But can he keep it up? Probably not, but there are signs he made improvements. He's helped himself by being more selective at the plate, laying off more pitches outside the zone while taking more cuts at strikes. While this approach isn't translating into more walks, it means he's hacking at better pitches to hit. It also helps that for the third straight year he's cut down on his swinging strikes and improved his contact rate. Most of his batted ball data is in line with his career norms, with a few key exceptions. First and foremost, one out of every four fly balls he's hitting is leaving the yard, which is fluky given that career HR/FB percentage is just under fourteen. His infield hit rate, over fifteen percent, seems too high as well. He's fast, but he's no Ichiro Suzuki.
Since he's 26, it's tempting to say this is the year he finally puts it all together and enjoys a monster season, like Kemp did a year ago. But Jones is notoriously streaky, and his hot start is reminiscent of his mini-breakout three years ago. In 2009, with a full season under his belt, he'd established himself as a building block along with Matt Wieters, who many believed to be the next Joe Mauer, but with power. The talented tandem headlined a solid core of position players that already featured Aubrey Huff, Brian Roberts, Nick Markakis, Melvin Mora, and Luke Scott. Right out of the gate, Jones caught fire. Through his first 43 games, Jones looked like a superstar in the making at the tender age of 23, in the same class as Kemp and Justin Upton. He batted .360/.411/.634, and through May 29th had already scored 40 runs, knocked in 36 and totaled 25 extra base hits. However, there were signs that his hot start was unsustainable, notably his .406 BABiP and unimpressive 37/12 K/BB rate. He cooled off, the pitchers figured him out, and from that point forward, he posted a paltry .228/.291/.352 line, and mercifully missed all but one game in September with a sprained ankle. He still made his first All-Star team and won a Gold Glove, but his horrible finish left a sour taste in the mouths of many fans. Was this kid for real? Or just a flash in the pan?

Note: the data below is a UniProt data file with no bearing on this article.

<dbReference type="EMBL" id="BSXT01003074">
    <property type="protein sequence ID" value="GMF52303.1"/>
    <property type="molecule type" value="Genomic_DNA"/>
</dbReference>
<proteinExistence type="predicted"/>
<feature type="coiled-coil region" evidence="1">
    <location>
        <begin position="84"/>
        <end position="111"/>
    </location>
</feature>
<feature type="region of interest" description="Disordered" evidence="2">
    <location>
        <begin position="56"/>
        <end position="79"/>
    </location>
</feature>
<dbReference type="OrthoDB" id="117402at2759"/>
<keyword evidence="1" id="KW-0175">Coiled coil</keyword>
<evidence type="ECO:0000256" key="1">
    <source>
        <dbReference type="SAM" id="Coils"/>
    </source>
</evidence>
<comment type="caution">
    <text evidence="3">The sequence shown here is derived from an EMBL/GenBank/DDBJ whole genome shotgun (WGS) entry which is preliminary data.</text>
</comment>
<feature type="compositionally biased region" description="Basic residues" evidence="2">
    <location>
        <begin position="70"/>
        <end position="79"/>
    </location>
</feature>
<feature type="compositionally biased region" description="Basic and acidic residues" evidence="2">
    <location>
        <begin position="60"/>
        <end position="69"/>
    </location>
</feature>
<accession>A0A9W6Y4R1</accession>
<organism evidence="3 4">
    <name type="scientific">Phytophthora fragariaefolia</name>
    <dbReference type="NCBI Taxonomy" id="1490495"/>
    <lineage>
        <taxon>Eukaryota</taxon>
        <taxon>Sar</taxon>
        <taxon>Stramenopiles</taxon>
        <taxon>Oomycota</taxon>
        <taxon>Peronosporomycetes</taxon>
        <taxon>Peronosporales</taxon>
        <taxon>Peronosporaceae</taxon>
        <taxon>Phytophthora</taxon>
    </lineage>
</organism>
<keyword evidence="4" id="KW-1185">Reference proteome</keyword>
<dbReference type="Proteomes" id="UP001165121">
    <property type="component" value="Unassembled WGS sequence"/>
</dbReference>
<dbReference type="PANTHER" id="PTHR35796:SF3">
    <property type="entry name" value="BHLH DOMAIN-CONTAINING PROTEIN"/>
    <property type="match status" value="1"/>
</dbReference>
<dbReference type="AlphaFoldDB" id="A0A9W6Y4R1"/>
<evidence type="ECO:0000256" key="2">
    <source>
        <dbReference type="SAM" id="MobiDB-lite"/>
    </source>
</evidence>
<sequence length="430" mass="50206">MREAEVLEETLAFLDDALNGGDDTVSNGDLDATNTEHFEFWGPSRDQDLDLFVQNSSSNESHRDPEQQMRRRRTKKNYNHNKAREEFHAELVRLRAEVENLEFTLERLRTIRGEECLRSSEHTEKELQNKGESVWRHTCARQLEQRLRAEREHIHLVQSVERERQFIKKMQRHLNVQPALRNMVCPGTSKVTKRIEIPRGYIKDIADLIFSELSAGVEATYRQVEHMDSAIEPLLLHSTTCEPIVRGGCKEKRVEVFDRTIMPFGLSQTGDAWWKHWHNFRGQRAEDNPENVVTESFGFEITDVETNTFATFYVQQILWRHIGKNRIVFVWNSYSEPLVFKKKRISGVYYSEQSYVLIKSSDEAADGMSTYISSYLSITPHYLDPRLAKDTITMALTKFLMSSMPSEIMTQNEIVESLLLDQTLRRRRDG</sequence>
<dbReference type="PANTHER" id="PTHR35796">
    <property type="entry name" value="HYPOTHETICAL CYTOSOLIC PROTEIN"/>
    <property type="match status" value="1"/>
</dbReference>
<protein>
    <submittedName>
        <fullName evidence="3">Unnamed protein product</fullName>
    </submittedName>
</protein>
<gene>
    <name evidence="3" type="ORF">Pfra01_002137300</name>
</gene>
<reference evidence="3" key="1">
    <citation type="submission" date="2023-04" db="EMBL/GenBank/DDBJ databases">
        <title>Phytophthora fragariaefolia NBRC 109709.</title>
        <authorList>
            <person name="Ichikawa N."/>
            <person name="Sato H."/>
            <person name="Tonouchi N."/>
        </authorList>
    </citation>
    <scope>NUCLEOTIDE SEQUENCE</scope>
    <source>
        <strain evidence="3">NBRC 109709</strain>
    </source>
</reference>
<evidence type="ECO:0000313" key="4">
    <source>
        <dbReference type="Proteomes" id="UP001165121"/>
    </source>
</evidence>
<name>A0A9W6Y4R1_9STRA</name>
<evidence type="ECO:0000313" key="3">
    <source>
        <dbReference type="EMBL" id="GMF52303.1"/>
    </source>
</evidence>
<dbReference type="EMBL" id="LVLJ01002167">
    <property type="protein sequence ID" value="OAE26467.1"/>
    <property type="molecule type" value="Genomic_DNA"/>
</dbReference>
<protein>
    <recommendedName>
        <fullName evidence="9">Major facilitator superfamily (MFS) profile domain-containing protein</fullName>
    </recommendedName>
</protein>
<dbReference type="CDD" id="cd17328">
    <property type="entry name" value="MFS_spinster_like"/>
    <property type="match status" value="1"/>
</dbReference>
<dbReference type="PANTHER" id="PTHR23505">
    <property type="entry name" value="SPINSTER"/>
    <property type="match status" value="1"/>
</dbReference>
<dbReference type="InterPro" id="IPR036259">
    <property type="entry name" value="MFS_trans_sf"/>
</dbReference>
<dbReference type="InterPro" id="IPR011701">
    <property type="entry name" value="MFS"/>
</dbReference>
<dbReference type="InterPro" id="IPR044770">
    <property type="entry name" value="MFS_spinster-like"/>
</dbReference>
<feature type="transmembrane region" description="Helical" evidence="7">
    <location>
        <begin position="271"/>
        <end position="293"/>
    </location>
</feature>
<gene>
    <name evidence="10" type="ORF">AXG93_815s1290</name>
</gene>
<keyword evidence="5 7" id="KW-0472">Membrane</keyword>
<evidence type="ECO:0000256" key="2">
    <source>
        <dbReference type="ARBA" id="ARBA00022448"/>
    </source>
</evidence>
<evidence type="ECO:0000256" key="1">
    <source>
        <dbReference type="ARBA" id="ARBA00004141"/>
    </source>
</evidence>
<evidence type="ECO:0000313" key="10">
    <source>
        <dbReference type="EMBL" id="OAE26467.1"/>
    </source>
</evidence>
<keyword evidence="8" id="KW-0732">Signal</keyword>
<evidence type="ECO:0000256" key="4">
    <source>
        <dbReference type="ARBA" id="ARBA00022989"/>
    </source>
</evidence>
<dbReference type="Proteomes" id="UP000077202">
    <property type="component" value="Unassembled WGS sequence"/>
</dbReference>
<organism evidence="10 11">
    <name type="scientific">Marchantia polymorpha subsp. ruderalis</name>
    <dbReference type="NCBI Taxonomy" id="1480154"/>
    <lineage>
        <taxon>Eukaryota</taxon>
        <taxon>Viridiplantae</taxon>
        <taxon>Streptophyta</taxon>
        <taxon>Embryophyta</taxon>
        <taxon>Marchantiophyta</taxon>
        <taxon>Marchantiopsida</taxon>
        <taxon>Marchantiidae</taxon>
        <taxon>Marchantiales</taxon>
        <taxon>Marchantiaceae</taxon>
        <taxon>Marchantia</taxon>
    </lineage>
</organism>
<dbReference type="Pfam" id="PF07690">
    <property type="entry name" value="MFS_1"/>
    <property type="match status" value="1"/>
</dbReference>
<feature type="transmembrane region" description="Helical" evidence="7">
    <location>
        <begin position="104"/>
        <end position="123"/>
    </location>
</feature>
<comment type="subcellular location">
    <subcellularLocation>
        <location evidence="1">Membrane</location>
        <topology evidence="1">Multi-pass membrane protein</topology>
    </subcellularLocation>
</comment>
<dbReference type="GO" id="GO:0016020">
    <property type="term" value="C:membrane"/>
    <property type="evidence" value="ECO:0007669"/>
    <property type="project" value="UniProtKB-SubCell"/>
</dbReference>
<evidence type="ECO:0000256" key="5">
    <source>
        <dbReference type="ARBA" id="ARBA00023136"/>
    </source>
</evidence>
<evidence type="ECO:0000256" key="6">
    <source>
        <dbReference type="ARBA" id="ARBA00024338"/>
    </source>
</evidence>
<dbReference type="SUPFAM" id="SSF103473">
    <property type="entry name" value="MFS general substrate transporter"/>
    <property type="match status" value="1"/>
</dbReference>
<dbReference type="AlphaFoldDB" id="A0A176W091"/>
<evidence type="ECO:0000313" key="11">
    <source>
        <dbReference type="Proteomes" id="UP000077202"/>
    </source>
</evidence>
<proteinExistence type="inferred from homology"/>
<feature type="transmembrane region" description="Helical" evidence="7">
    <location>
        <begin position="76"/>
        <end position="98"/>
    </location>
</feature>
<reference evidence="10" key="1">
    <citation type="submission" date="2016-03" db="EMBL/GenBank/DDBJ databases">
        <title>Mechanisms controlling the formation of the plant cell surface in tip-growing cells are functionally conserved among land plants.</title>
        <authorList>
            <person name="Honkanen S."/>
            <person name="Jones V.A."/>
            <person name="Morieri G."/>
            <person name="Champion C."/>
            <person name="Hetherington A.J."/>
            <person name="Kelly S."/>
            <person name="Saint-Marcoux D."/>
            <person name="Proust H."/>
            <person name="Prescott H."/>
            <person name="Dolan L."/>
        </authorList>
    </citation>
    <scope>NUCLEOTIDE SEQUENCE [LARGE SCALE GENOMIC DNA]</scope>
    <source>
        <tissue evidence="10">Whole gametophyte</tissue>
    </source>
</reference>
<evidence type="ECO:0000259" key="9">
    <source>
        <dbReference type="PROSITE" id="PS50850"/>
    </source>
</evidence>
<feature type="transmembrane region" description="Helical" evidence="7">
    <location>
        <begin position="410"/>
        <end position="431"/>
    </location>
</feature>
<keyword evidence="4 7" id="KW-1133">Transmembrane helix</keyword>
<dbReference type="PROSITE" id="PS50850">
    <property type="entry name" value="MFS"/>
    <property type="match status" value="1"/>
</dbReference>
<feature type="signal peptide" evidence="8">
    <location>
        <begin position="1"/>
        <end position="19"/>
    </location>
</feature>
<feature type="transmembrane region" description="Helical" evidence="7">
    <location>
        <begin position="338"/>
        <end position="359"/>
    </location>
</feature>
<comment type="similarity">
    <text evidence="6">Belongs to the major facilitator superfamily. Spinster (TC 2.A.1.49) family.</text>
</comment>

As it turned out, Jones developed into a solid two-way centerfielder, but is nothing close to a superstar. Kemp was the same way until becoming the best all-around player in baseball last year. It's interesting to compare the two because they're very similar ballplayers. They both pile up the strikeouts (Kemp whiffs more), don't walk much (Kemp draws more free passes), and disappoint in the field and on the basepaths given their off the charts speed/athleticism. Both had shown flashes of their immense potential but seemed to be plateauing. Just look at their career numbers through their first five seasons:
Adam Jones 2006-2011
624 G 2,237 AB 310 R 616 H 100 2B 18 3B 75 HR 294 RBI .275/.319/.437 10 bWAR
Matt Kemp 2006-2010
626 G 2,260 AB 349 R 645 H 107 2B 24 3B 89 HR 331 RBI .285/.336/.472 8.1 bWAR
Their career paths diverged at the age of 25, when most players are entering the prime years of their careers. Kemp took a major step back in 2010, when he batted a career worst .249, struck out 170 times, was unsuccesful in 15 of his 34 stolen base attempts and was worth -1.4 bWAR, mostly because of his horrific -3.6 dWAR. Meanwhile, Jones set personal bests in games played, home runs, RBI, steals, slugging percentage, OPS+, total bases, bWAR, and led the majors in sacrifice flies.
We all saw what happened with Kemp last year. when he turned in a vintage Vladimir Guerrero season worthy of an MVP trophy (I don't think I'll ever get over this, Ryan Braun). I project Jones to finish near the 30 home runs, 90 RBI mark with a .290 average. Not quite MVP numbers, but a step in the right direction nevertheless.